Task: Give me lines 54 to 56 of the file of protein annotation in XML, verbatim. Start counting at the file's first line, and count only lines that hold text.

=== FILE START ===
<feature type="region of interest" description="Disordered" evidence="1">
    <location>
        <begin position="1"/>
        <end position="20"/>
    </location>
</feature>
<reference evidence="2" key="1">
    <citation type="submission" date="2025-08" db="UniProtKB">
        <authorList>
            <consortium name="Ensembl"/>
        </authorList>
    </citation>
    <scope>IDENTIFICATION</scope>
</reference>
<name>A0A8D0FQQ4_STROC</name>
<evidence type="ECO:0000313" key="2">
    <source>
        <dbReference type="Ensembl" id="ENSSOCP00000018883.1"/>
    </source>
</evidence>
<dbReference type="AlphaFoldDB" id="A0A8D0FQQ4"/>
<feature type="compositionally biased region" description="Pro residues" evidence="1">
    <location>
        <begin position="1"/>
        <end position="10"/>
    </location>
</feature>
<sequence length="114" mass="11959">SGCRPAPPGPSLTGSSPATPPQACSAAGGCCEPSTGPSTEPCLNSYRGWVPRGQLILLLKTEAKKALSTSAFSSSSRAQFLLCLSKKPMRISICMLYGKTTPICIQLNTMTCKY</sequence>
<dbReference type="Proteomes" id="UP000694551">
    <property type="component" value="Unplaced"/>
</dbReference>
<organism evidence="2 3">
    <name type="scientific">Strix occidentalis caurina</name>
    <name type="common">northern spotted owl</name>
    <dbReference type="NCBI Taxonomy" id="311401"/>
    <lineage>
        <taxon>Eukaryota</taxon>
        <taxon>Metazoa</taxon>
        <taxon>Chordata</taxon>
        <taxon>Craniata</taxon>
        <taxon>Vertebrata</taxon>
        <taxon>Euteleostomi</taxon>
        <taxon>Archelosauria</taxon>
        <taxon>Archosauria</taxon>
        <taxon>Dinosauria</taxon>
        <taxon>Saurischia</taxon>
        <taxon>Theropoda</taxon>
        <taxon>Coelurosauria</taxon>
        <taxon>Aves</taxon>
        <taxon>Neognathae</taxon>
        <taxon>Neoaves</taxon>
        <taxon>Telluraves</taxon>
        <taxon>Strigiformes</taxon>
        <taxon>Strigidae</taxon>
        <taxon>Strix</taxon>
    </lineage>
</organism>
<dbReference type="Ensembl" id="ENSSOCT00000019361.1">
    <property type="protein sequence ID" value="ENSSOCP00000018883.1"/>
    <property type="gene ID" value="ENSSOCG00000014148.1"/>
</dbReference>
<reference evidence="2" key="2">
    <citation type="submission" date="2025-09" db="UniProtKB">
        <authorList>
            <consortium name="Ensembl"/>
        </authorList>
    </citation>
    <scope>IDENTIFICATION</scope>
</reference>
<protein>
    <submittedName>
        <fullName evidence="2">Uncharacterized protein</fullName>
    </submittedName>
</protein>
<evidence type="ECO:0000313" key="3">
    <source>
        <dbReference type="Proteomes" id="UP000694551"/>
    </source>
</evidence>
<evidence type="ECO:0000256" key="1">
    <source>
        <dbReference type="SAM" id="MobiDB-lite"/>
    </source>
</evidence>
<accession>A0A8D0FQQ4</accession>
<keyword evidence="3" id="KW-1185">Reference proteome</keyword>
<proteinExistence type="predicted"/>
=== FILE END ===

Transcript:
        <taxon>Strigidae</taxon>
        <taxon>Strix</taxon>
    </lineage>